The VA Loan provides veterans with a federally guaranteed home loan which requires no down payment. This program was designed to provide housing and assistance for veterans and their families.
The Veterans Administration provides insurance to lenders in the case that you default on a loan. Because the mortgage is guaranteed, lenders will offer a lower interest rate and terms than a conventional home loan. VA home loans are available in all 50 states. A VA loan may also have reduced closing costs and no prepayment penalties.
Additionally there are services that may be offered to veterans in danger of defaulting on their loans. VA home loans are available to military personal that have either served 181 days during peacetime, 90 days during war, or a spouse of serviceman either killed or missing in action.
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The Veteran Administration’s Loan originated in 1944 through the Servicemen’s Readjustment Act; also know as the GI Bill. It was signed into law by President Franklin D. Roosevelt and was designed to provide Veterans with a federally-guaranteed home loan with no down payment. VA loans are made by private lenders like banks, savings & loans, and mortgage companies to eligible Veterans for homes to live in. The lender is protected against loss if the loan defaults. Depending on the program option, the loan may or may not default.
Veterans who were NOT Dishonorably Discharged, and served at least 90 days
World War II – September 16, 1940 to July 25, 1947
Korean Conflict – June 27, 1950 to January 31, 1955
Vietnam Era – August 5, 1964 to May 7, 1975
Persian Gulf War – Check with the Veterans Administration Office
Afghanistan & Iraq – Check with the Veterans Administration Office
At least 181 days of continuous active duty with no dishonorable discharge. If you were discharged earlier due to a service-related disability you should contact your Regional VA Office for eligibility verification.
July 26, 1947 to June 26, 1950
February 1, 1955 to August 4, 1964, or May 8, 1975 to September 7, 1980 (Enlisted), or to October 16, 1981 (Officer)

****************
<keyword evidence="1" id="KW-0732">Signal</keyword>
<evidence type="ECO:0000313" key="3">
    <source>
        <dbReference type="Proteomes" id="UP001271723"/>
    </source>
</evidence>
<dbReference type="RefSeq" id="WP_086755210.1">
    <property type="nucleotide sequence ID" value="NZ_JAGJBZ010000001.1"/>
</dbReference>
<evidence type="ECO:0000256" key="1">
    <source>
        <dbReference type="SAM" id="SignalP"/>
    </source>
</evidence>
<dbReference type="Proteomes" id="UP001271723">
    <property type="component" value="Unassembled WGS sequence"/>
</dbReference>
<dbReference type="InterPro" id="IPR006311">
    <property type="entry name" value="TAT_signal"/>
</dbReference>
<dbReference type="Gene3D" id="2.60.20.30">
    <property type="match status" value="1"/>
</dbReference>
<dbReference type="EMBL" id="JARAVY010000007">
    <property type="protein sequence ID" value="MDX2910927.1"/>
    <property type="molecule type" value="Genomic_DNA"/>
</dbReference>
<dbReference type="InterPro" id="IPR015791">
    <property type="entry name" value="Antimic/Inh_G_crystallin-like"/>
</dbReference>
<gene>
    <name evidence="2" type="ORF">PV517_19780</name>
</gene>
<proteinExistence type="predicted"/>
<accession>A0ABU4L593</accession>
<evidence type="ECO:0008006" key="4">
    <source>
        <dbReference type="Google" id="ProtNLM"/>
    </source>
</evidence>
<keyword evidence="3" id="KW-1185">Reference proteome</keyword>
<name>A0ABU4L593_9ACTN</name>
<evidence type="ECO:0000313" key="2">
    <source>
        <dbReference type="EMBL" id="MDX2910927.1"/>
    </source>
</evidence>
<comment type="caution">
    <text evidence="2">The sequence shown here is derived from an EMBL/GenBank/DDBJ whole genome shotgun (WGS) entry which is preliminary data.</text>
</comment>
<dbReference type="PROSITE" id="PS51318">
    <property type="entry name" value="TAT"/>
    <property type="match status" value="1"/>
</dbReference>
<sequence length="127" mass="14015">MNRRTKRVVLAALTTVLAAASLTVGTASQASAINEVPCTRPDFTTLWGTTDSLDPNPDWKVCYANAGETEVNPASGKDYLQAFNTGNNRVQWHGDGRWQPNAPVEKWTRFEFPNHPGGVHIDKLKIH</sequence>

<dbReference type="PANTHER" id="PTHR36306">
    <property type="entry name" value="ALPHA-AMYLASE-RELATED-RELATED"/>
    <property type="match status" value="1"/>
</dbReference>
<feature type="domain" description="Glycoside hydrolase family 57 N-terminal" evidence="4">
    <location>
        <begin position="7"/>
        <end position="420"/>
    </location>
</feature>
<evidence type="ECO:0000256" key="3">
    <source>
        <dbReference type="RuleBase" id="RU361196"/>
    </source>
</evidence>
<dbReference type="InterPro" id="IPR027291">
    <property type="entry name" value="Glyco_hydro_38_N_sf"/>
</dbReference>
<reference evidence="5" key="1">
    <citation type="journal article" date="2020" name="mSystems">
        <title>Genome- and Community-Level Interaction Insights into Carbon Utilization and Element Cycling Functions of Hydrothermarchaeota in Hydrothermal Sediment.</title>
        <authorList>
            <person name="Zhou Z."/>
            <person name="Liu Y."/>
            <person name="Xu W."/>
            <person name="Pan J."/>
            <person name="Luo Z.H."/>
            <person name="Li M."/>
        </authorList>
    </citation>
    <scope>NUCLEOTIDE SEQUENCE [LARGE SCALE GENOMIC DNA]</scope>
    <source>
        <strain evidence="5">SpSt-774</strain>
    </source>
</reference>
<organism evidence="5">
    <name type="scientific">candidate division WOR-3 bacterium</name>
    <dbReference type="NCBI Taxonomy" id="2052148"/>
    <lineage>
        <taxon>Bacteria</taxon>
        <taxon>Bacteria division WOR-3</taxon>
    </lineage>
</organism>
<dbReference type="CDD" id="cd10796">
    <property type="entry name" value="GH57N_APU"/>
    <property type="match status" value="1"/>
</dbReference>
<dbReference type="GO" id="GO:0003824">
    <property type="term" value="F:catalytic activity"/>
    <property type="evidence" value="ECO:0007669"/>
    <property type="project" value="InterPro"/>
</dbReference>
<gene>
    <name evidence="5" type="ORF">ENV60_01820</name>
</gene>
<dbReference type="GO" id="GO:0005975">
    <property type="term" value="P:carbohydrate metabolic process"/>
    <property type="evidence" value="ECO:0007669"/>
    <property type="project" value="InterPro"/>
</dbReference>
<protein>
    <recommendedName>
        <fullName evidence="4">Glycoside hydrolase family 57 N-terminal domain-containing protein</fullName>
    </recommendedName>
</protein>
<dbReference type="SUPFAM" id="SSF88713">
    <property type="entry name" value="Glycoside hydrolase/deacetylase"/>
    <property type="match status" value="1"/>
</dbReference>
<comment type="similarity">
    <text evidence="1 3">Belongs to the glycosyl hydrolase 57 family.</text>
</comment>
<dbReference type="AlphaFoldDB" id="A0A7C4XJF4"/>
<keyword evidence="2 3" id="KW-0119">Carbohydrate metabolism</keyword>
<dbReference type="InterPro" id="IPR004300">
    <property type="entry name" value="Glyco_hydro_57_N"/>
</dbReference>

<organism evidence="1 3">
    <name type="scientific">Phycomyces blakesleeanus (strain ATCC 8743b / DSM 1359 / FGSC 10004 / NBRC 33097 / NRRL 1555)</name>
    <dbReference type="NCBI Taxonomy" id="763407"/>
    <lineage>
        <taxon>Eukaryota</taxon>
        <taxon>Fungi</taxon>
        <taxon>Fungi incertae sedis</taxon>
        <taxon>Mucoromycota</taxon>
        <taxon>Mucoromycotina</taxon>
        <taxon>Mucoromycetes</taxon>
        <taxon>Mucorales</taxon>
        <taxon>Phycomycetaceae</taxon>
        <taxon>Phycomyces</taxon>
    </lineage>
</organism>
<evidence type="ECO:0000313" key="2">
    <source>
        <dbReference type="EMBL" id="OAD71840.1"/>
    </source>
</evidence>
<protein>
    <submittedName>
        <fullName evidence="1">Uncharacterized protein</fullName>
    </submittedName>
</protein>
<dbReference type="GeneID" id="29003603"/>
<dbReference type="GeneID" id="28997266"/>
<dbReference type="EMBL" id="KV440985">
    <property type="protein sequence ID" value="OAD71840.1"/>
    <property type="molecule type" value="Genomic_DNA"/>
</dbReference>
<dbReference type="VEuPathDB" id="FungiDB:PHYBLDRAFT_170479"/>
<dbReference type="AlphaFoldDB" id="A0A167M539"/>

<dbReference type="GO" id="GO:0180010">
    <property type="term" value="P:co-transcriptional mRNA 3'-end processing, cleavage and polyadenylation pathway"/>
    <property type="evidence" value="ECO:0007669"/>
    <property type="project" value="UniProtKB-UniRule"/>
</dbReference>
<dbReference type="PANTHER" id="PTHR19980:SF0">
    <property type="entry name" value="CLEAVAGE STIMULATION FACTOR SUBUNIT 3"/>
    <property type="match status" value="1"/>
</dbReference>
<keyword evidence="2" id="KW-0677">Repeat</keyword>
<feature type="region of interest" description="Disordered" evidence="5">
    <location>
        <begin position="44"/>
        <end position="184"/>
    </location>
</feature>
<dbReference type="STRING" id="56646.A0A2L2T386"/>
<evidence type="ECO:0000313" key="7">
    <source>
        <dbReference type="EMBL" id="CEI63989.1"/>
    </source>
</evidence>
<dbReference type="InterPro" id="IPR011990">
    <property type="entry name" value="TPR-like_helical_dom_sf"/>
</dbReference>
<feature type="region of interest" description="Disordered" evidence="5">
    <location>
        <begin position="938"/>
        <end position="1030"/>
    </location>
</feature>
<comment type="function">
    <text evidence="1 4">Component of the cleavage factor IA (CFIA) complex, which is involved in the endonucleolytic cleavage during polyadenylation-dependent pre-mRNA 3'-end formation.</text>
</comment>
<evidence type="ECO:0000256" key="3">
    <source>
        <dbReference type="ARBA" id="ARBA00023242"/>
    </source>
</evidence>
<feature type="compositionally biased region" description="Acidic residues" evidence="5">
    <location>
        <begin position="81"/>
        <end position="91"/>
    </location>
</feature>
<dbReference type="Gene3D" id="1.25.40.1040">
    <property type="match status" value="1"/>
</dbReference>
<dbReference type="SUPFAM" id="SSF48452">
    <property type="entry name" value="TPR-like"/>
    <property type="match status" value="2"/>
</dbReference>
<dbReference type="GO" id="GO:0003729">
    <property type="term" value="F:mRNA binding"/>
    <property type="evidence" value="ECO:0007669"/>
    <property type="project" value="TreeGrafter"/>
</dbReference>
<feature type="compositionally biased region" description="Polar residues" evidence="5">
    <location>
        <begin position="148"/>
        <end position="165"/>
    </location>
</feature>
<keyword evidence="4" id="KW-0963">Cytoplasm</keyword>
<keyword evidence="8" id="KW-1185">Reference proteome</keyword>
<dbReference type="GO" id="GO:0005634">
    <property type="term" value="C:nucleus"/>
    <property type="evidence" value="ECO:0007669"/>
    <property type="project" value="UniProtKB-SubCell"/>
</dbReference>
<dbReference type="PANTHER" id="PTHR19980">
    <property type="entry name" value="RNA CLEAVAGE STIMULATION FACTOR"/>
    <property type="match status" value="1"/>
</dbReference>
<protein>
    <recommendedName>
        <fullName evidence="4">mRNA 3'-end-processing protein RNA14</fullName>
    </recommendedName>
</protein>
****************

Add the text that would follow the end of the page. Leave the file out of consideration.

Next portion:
Enlisted Veterans whose service began after September 7, 1980, or officers who service began after October 16, 1981, must have completed 24-months of continuous active duty and been honorably discharged
Reserves and National Guard
Certain U.S. Citizens who served in the Armed Forces of a government allied with the United States during World War II.
Surviving spouse of an eligible Veteran who died resulting from service, and has not remarried.
The spouse of an Armed Forces member who served Active Duty, and was listed as a POW or MIA for more than 90-days.
A VA home loan must be used to finance your personal residence within the United States and its territories. You have choices for the type of home you purchase:
Existing Single-Family Home
Townhouse or Condominium in a VA-Approved Project
New Construction Residence
Manufactured Home or Lot
Home Refinances and Certain Types of Home Improvements
100% Financing & No Down Payment Loans
No Private Mortgage (PMI)
No Penalties for Prepaying the Loan
Competitive Interest Rates
Qualification is Easier than a Conventional Loan
Sellers Pay Some of the Closing Costs
Can be combined with additional down payment assistance to reduce closing costs
You can apply for a VA Loan with any mortgage lender that participates in the program. In addition to the application requirements from your lender, you will need the following at application time:
Certificate of Eligibility from the Veterans Administration by submitting a completed VA Form 26-1880.
Yes, your eligibility is reusable depending on the circumstance. If you have paid-off your prior VA Loan, and disposed the property, you can have your eligibility restored again. Also, on a 1-time basis, you may have your eligibility restored if your prior VA Loan has been paid-off, but you still own the property. Either way, the Veteran must send the Veterans Administration a completed VA Form 16-1880 to the VA Eligibility Center. To prevent delays in processing, it’s advisable to include evidence that the prior loan has been fully paid, and if applicable, the property was disposed. A paid-in-full statement from the former lender or a copy of the HUD-1 settlement statement must be submitted.
VA Loans made prior to March 1, 1988 can be assumed with no qualifying of the new buyer. If the buyer defaults the property the Veteran homeowner may be liable for the funds.
Some sellers are hesitant to work with someone obtaining a VA Loan because it takes longer than a conventional loan to process.
Sellers are often asked to pay a portion of closing costs and therefore less likely to negotiate the sales price of the home.